St Nicholas' Chapel, King's Lynn

 

For over 600 years the wonderful carved roof angels, the dazzling stained glass and the history contained within St Nicholas' Chapel have inspired locals and visitors alike. The Friends, formed in 2002, promote the Chapel and work with the Churches Conservation Trust (CCT) to conserve and maintain this historic building and to provide an informed welcome to our many visitors.

 

This website hopes to tell our visitors about the Chapel and perhaps encourage them to subscribe to our Friends group or to become active volunteers.  It is also for our volunteers to obtain the details of Chapel projects and routines.    This site also provides access to in-depth information and publishes papers resulting from various research which has been carried out concerning the building.

 

 In 2015 the Chapel was reopened after 18 months of restoration following a campaign by the CCT, Friends and local people which had resulted in a generous grant from the Heritage Lottery Fund (HLF).  This has provided heating and new lighting, toilets, a kitchenette, extensive re-roofing, solar panels, a sound system and interpretation material.

 

In tandem with this main project the Friends were able to raise another fund with the help of the HLF in order to restore and re-fit the Chapel bells, which are now a fine ring of 8.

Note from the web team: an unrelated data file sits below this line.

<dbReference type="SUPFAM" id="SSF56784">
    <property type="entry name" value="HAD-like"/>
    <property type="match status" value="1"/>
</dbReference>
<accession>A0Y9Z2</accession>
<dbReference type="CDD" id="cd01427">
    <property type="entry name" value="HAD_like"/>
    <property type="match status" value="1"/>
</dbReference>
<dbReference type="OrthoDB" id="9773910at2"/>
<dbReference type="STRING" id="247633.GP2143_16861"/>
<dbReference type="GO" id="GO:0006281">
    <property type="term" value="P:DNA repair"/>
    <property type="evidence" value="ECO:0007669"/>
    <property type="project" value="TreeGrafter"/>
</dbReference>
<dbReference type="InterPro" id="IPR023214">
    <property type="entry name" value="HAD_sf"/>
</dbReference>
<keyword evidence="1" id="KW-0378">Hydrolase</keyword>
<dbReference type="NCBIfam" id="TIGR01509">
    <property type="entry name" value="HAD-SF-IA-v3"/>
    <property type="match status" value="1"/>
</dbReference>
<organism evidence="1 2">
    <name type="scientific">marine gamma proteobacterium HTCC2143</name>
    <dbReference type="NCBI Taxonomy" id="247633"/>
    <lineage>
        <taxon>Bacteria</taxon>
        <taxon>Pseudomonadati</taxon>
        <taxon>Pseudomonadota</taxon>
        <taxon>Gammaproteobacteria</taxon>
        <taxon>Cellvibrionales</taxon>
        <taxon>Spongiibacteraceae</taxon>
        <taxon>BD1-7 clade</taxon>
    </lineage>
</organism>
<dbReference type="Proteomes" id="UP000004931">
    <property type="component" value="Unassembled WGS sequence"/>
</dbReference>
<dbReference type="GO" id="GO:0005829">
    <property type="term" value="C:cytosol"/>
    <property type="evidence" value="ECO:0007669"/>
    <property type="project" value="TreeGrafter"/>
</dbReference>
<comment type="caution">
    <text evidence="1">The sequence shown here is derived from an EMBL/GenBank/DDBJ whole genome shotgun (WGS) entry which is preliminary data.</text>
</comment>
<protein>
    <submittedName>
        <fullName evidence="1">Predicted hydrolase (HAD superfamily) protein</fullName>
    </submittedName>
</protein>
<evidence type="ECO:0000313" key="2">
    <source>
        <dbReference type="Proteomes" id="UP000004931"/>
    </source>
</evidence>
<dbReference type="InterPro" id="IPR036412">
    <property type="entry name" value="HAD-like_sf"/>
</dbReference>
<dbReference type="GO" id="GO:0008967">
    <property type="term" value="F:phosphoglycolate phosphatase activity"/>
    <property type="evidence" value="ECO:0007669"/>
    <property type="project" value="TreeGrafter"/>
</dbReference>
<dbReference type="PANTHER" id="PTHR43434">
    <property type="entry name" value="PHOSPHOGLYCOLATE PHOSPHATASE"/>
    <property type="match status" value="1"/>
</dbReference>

Booking and Events

The Churches Conservation Trust are the managers and details regarding bookings and events can be found on the CCT website, along with their excellent work in preserving  and maintaining some 350 English historic churches.

 

Opening hours Tuesday - Saturday (inclusive), 10:30am - 4pm. We are sometimes closed for private functions - please check on the day of your visit.

 

All enquiries, please contact kingslynn@thecct.org.uk or phone 01553 774471

Interesting Things

 

Sometimes dry records can throw a revealing light on past life in Lynn. In 1411 the Town Council noted in its Minutes that thanks were to be sent ‘to the Churchwardens and Churchwardenesses’ of St Nicholas’ Chapel for selling to the borough a pile of stones which had been standing in the chapel yard. This is a surprising memo for two reasons:  one cannot think of any other 15th century ‘churchwardenesses’ getting a favourable mention but in Lynn medieval women held responsible roles in the religious life of the town. Secondly, the memo stated that the stone which was wanted to rebuild the South Gates had previously been part of the old St Nicholas’. There has been a lot of  argument about the date of the completion of the rebuilding, but this sale of surplus stone by the chapel authorities shows by 1411 the main structure was already complete.

 

(Thanks to Dr Kate Parker)

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